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Pyyramids Played Dark Post-Punk Set At The Double Door

By Eric Hehr in Arts & Entertainment on Dec 11, 2011 7:00PM

Pyyramids performing at Double Door. Photo by Kevin Hartmann.

Most people would recognize Tim Nordwind from his day-job as OK GO’s bassist, but as of recently, Nordwind has been nighttiming with his side project, Pyyramids. Lead by the sultry vocals of Drea Smith (formerly of He Say She Say), Pyyramids produce dark tinted post-punk music that recalls the menacing mood of Joy Division and the lively agitation of The Cure circa Boys Don’t Cry.

Nordwind and Smith were introduced to each other through a mutual friend who thought the two would bond over their shared love of 80s new wave/post-punk music. At the time, Nordwind’s hard drive was full of fragmented instrumental tracks and incomplete beats that had been simmering for years. The two began developing their relationship via e-mail, and eventually reached a level of comfortability with each other to begin sending bits and pieces of original music. When Nordwind heard his tracks with Smith’s vocals on top, he realized they had something special.

Tim Nordwind of Pyyramids at Double Door. Photo by Kevin Hartmann.
Pyyramids released their first 6-song EP, Human Beings, this past October on Paracadute Records - the label founded by OK GO in 2010. Human Beings is a quick snapshot into the gothic underbelly of electro-pop music, fusing pulsating 808 drum machine loops with chugging bass lines and reverb-drenched vocals. One of the highlights of Human Beings is the feverish “Animal,” which sounds like the hit single that Santogold never wrote.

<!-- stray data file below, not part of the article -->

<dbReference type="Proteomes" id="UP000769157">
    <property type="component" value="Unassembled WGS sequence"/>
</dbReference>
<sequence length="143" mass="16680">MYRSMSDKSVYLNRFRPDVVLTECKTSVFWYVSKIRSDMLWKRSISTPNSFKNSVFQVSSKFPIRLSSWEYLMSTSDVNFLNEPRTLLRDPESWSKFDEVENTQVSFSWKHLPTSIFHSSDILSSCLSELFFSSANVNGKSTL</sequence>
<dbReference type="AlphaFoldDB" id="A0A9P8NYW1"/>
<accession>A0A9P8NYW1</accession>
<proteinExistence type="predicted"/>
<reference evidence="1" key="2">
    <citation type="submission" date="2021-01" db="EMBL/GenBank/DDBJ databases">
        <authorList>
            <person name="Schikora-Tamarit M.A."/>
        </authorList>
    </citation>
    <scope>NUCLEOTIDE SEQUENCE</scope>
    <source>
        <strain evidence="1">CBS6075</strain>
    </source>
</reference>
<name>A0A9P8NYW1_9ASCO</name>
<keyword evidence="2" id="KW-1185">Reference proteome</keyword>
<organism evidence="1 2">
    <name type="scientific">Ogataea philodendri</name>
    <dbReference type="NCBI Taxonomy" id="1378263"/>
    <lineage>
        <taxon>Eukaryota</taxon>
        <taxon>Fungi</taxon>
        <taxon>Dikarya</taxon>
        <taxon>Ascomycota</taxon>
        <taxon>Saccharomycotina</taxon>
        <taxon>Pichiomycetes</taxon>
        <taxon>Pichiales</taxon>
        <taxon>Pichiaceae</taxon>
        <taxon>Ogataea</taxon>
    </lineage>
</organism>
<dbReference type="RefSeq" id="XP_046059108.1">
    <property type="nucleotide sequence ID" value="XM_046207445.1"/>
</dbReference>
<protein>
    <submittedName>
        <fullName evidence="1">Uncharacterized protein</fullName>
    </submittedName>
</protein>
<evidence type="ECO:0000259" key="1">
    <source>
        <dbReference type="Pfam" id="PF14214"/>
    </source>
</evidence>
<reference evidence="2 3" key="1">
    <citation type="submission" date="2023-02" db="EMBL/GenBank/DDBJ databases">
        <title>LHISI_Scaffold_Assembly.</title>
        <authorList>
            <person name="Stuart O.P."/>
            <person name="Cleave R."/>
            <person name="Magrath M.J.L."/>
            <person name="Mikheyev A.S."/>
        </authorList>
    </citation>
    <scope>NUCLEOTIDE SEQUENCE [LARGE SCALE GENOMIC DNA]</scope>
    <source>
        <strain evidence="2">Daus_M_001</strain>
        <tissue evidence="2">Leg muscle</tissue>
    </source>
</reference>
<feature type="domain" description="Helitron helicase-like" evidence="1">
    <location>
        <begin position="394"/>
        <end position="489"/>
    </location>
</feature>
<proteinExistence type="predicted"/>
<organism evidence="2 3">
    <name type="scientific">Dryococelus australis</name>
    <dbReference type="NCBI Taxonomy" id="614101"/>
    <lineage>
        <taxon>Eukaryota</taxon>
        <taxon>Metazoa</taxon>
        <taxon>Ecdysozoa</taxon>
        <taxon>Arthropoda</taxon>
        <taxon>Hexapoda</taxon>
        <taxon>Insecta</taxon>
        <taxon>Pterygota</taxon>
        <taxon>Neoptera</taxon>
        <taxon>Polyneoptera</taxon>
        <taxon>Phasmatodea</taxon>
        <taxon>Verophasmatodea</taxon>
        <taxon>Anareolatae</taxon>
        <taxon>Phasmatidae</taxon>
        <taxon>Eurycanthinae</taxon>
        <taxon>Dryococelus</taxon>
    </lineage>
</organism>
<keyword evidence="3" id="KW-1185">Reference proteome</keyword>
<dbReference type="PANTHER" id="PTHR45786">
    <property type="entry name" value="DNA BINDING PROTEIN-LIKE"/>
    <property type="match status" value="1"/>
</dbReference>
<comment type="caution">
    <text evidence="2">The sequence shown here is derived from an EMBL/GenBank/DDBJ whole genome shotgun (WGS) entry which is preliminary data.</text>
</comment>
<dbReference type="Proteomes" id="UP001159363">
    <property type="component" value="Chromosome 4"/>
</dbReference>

Due to the specific genre-orientation of Human Beings, one would be quick to assume that Pyyramids is merely a revivalist act that is capitalizing on a stylization that was much more fertile a few years back in the golden age of 80’s tinged emulation ala Interpol and Metric. However, Pyyramids hold their own on Human Beings and display enough potential to become the next Twin Shadow of hip modern synth-pop.

This past Thursday, Pyyramids headlined Double Door, playing a short set that clocked in at just over a half-hour. Granted, Pyyramids only has a 6 song EP worth of material (and one of those songs is a DMK remix). However, to make up for their limited amount of material, Pyyramids threw in a rousing cover of “Jumping Someone Else’s Train” by The Cure, which showcased Smith’s shadowy vocals (who was also wearing a Cure T-shirt during the set).

Besides Smith on vocals and Nordwind alternating between bass, guitar, and synth, a drummer, guitarist, and multi-instrumentalist also joined Pyyramids. The full lineup gave the songs much more vibrancy, and the dense, synthetic arrangements on the EP transcended into the live atmosphere with a commanding sense of effortlessness (much of Pyyramid’s video content online is just Smith and Nordwind playing acoustically).

Pyyramids performing at Double Door. Photo by Kevin Hartmann.

When Pyyramids announced that they would be playing their last song, the crowd collectively groaned and shouted for more. “Hey, I’m sorry,” Smith said, “We’re a new band. That’s all we can play.”

“These songs are literally the only songs that we can play,” Nordwind jokingly quipped in.

Pyyramids ended their set by playing EP opener, “That Ain’t Right,” and promptly headed to the merch table to meet fans and give out autographs.

So, are Pyyramids worth checking out the next time they roll through town? Hopefully Pyyramids will release more material before their next Chicago show, because the half hour set was the only negative of the night. Many people in the crowd had never heard Pyyramid’s music before, and just as the crowd was warming up to the murky new wave sounds, the band exited the stage.

To check out Pyyramid's music and receive a free download, check out their website